here are instructions for accessing http://www.interactmath.com/ . once you are on the site, click the "enter" button. the next page to come up asks you to select an author and textbook title from a drop down menu. look for martin-gay's book (martin-gay: prealgebra: 4e, enhanced - the 4e stands for the 4th edition of the book and you always want to chose the enhanced versions of the software on this site because they are the newest and most updated programs). after choosing your book title, click the "submit" button. at this point, an installation wizard window pops up. you need to install the mathxl player (it's free). you may have to first install an active x driver, but the installation wizard will tell you that. just follow the instructions of the wizard to download what you need. it is all free. once the mathxl player is downloaded and installed, you will be given access to the practice problems for the textbook you chose. [every time you go onto this site, the installation wizard will appear and check to see that you have the proper software installed in order to use the software.] you will first see a page of drop down menus for chapters, sections, and objectives contained within the textbook you chose. by expanding the chapters menu, you can see how the chapters of the book are organized. pick one. the appropriate sections and objectives for that particular chapter will appear as well as a list of exercises that are links to the problems within that chapter. click on an exercise link and you will be taken to that particular problem. it takes some time to become familiar with using this program. when you go to a problem (exercise) screen you will find active buttons on all sides of the screen that you need to check out and learn what they do for you. buttons at the top allow you to go back and forth between the previous and next math problem so you don't have to keep going back to that first page with all the drop down menus. as you progress through the problems they become more advanced and increase in difficulty. you can ask the program to show you the step-by-step solution for every single problem it presents to you by clicking on a button on the right side of the page that says "help me solve this". a button below it, "view an example", will show you a sample problem of the same type already solved in a step-by-step fashion. you can also print out a step-by-step solution using the "print" button. you have three tries to get the correct response or answer that the program seeks. once either occurs a new button appears at the bottom of the page: "similar exercise". clicking on this button will bring up another problem of the same type exactly like the one you just solved, but with different numbers. all the same buttons on the right side will still work and you can still ask for step-by-step help if you still need it. that is another great feature about this program. buttons on the left help you to enter things like fractions, radicals and powers. play around with them to see how they work. i could not find a help button or a set of instructions to help in using the program, so you are kind of left on your own to play around with the buttons on the left side to figure out how they work for you.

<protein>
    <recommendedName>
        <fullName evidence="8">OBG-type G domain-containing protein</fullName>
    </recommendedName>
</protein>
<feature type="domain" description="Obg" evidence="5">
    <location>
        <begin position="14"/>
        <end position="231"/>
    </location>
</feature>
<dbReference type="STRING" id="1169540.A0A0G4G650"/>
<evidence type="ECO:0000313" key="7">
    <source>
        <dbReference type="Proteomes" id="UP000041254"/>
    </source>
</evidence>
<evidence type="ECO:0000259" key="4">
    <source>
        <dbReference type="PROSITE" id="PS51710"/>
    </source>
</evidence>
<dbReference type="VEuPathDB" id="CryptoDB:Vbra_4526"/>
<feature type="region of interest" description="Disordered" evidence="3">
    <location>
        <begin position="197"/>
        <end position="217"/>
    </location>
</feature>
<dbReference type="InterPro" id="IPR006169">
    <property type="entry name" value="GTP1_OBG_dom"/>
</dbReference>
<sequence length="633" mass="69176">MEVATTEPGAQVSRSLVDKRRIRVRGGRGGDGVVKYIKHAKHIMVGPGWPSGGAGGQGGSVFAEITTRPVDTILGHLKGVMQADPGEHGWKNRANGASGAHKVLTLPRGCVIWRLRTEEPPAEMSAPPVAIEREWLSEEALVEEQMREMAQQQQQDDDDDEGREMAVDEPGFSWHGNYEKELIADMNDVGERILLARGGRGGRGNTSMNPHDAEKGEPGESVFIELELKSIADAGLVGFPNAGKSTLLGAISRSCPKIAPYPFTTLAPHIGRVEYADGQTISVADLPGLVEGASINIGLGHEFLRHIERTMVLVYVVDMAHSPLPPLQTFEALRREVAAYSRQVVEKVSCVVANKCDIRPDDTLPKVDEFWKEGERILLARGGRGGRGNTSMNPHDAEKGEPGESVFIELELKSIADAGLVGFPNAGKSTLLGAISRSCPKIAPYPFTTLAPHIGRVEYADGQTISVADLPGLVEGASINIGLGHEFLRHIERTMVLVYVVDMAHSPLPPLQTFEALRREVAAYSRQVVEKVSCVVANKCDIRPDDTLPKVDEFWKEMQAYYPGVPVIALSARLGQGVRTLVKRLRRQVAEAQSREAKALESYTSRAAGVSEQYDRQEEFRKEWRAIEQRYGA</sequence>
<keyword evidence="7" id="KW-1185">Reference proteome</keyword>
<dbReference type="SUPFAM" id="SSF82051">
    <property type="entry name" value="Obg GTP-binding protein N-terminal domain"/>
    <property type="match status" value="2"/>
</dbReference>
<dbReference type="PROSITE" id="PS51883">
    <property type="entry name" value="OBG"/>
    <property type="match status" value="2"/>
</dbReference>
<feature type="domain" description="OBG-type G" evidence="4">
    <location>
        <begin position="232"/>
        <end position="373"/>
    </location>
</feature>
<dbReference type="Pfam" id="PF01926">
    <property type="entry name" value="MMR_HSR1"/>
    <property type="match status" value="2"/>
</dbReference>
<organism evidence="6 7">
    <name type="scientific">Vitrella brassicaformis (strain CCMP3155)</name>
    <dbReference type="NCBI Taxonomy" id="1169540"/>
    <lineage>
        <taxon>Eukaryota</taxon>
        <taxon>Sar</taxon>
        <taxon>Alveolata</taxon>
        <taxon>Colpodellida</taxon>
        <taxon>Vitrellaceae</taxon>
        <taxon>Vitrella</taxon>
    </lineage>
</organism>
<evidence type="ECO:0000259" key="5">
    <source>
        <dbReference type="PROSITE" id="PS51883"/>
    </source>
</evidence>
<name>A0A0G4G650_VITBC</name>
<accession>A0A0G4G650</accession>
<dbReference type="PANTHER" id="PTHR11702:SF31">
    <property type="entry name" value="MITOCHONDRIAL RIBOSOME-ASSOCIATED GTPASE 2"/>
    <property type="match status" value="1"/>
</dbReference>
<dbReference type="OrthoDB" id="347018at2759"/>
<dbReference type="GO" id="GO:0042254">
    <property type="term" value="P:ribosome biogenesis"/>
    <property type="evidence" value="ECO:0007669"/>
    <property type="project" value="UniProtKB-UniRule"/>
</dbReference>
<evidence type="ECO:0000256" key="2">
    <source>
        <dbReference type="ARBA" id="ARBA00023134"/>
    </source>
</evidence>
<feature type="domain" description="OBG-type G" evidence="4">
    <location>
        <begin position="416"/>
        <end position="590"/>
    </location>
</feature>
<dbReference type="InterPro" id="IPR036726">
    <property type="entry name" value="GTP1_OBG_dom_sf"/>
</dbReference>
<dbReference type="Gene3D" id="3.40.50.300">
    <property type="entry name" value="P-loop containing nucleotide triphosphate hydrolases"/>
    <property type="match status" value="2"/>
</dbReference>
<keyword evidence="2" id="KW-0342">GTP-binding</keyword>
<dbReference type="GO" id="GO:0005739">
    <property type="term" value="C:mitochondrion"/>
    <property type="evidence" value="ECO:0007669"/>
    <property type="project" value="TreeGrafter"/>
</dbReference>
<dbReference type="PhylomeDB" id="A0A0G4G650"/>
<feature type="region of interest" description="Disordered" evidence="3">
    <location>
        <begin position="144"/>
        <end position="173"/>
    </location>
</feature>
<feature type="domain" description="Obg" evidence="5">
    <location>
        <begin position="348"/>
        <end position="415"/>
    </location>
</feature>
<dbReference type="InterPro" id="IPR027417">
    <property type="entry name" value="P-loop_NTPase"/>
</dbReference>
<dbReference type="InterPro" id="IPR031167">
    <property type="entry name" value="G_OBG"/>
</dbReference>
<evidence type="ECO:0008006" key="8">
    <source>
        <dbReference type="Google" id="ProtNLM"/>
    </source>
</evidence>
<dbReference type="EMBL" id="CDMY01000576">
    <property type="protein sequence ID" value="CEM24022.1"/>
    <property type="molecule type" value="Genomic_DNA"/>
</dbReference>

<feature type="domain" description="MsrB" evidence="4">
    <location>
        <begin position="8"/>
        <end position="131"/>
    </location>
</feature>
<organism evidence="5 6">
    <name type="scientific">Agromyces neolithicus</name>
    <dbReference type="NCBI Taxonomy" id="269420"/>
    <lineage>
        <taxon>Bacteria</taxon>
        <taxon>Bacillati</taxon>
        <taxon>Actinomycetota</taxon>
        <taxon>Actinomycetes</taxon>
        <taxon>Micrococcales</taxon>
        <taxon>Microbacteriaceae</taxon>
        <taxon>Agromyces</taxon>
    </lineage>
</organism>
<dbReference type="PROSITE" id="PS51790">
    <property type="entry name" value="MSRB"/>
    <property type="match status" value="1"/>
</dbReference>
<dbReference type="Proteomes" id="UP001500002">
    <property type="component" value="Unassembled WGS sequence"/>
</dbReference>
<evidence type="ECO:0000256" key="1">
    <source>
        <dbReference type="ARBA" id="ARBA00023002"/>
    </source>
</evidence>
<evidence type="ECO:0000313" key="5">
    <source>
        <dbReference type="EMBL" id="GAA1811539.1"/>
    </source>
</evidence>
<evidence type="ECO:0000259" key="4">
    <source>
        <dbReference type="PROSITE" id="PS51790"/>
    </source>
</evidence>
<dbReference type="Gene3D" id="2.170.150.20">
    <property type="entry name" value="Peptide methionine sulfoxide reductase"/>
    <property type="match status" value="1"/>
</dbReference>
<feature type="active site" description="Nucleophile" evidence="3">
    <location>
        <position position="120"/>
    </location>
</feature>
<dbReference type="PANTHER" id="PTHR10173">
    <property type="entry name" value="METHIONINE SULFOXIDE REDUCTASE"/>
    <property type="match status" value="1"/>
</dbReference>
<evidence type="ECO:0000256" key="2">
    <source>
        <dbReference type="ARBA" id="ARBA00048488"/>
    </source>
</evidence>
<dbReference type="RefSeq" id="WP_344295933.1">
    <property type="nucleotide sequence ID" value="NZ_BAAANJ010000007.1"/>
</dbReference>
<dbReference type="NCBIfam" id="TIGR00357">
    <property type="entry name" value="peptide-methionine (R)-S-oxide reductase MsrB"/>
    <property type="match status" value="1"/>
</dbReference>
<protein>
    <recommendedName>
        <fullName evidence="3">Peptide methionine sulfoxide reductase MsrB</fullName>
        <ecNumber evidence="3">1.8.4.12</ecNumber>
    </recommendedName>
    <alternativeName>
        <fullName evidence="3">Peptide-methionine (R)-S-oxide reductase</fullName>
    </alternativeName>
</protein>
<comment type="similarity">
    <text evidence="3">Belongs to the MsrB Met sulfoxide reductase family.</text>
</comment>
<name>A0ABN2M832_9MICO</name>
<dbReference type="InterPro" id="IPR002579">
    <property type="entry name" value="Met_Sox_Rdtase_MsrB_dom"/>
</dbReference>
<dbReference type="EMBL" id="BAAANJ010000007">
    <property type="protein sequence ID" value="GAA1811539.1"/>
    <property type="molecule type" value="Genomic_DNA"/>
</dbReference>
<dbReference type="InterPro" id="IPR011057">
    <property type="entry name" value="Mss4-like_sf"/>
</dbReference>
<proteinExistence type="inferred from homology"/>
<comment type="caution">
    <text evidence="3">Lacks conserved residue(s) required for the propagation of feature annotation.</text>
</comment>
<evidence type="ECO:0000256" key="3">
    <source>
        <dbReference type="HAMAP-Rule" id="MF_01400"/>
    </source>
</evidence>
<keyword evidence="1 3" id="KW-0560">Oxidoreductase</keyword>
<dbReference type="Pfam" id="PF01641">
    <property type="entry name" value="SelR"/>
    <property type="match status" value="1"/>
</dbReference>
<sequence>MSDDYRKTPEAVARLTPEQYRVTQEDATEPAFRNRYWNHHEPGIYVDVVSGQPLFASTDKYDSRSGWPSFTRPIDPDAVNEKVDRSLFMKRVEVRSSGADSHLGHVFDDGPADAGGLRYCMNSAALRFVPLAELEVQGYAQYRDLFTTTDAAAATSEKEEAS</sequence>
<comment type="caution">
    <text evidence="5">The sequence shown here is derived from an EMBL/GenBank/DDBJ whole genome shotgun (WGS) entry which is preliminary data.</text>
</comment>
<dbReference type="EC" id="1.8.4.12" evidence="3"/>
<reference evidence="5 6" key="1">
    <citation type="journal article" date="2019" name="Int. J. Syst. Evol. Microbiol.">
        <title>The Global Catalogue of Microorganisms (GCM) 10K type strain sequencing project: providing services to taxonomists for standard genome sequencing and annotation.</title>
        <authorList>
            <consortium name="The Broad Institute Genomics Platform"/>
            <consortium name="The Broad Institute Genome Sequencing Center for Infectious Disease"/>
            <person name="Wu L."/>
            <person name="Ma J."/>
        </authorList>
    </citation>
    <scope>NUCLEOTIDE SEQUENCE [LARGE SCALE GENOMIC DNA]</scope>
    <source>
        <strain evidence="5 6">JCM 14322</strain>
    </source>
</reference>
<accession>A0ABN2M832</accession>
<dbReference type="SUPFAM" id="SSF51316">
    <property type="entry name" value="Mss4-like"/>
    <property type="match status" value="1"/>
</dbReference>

good luck with your learning. i nearly flunked 7th grade math. with the fear of my mother's wrath and hunkering down i actually developed a real love for mathematics over the years and i have taken calculus. math is very logical. once you get the logic and rationale of it, there will be no stopping you.